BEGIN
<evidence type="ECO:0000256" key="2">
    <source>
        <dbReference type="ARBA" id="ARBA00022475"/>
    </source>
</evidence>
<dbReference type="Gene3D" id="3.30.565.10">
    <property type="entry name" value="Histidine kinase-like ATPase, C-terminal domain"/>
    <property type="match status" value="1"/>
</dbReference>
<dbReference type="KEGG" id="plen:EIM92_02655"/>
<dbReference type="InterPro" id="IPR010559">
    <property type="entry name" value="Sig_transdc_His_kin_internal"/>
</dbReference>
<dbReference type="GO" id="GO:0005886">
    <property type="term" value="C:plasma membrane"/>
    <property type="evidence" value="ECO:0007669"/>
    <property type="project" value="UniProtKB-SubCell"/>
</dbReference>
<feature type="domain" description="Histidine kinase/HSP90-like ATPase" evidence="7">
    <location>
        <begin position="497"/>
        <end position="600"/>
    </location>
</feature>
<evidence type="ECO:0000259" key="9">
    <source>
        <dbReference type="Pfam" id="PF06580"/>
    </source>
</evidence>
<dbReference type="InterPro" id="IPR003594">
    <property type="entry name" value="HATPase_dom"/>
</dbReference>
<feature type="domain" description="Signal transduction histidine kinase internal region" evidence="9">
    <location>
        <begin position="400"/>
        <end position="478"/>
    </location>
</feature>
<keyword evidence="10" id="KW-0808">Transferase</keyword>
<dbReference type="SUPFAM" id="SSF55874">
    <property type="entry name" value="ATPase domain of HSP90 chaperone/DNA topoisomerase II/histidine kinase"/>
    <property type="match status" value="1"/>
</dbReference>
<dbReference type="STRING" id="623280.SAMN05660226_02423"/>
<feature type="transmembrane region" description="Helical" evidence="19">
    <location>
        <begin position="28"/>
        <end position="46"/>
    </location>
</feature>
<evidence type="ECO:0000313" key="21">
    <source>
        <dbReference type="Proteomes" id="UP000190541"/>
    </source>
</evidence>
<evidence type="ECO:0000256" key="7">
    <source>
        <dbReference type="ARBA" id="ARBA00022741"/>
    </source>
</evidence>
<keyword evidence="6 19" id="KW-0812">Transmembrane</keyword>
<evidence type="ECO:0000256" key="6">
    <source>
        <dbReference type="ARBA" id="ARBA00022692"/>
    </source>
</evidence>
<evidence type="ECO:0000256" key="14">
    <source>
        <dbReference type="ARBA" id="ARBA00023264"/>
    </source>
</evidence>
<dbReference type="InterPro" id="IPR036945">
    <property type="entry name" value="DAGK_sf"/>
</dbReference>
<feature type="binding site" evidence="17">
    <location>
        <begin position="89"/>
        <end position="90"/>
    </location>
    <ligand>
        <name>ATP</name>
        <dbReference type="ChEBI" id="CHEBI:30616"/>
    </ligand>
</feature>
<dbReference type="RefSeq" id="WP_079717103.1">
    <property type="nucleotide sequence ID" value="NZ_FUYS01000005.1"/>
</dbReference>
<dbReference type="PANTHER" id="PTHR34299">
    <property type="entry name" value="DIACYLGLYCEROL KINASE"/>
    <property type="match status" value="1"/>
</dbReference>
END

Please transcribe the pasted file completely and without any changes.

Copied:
<evidence type="ECO:0000256" key="2">
    <source>
        <dbReference type="ARBA" id="ARBA00022475"/>
    </source>
</evidence>
<dbReference type="Gene3D" id="3.30.565.10">
    <property type="entry name" value="Histidine kinase-like ATPase, C-terminal domain"/>
    <property type="match status" value="1"/>
</dbReference>
<dbReference type="KEGG" id="plen:EIM92_02655"/>
<dbReference type="InterPro" id="IPR010559">
    <property type="entry name" value="Sig_transdc_His_kin_internal"/>
</dbReference>
<dbReference type="GO" id="GO:0005886">
    <property type="term" value="C:plasma membrane"/>
    <property type="evidence" value="ECO:0007669"/>
    <property type="project" value="UniProtKB-SubCell"/>
</dbReference>
<feature type="domain" description="Histidine kinase/HSP90-like ATPase" evidence="7">
    <location>
        <begin position="497"/>
        <end position="600"/>
    </location>
</feature>
<evidence type="ECO:0000259" key="9">
    <source>
        <dbReference type="Pfam" id="PF06580"/>
    </source>
</evidence>
<dbReference type="InterPro" id="IPR003594">
    <property type="entry name" value="HATPase_dom"/>
</dbReference>
<feature type="domain" description="Signal transduction histidine kinase internal region" evidence="9">
    <location>
        <begin position="400"/>
        <end position="478"/>
    </location>
</feature>
<keyword evidence="10" id="KW-0808">Transferase</keyword>
<dbReference type="SUPFAM" id="SSF55874">
    <property type="entry name" value="ATPase domain of HSP90 chaperone/DNA topoisomerase II/histidine kinase"/>
    <property type="match status" value="1"/>
</dbReference>
<dbReference type="STRING" id="623280.SAMN05660226_02423"/>
<feature type="transmembrane region" description="Helical" evidence="19">
    <location>
        <begin position="28"/>
        <end position="46"/>
    </location>
</feature>
<evidence type="ECO:0000313" key="21">
    <source>
        <dbReference type="Proteomes" id="UP000190541"/>
    </source>
</evidence>
<evidence type="ECO:0000256" key="7">
    <source>
        <dbReference type="ARBA" id="ARBA00022741"/>
    </source>
</evidence>
<keyword evidence="6 19" id="KW-0812">Transmembrane</keyword>
<evidence type="ECO:0000256" key="6">
    <source>
        <dbReference type="ARBA" id="ARBA00022692"/>
    </source>
</evidence>
<evidence type="ECO:0000256" key="14">
    <source>
        <dbReference type="ARBA" id="ARBA00023264"/>
    </source>
</evidence>
<dbReference type="InterPro" id="IPR036945">
    <property type="entry name" value="DAGK_sf"/>
</dbReference>
<feature type="binding site" evidence="17">
    <location>
        <begin position="89"/>
        <end position="90"/>
    </location>
    <ligand>
        <name>ATP</name>
        <dbReference type="ChEBI" id="CHEBI:30616"/>
    </ligand>
</feature>
<dbReference type="RefSeq" id="WP_079717103.1">
    <property type="nucleotide sequence ID" value="NZ_FUYS01000005.1"/>
</dbReference>
<dbReference type="PANTHER" id="PTHR34299">
    <property type="entry name" value="DIACYLGLYCEROL KINASE"/>
    <property type="match status" value="1"/>
</dbReference>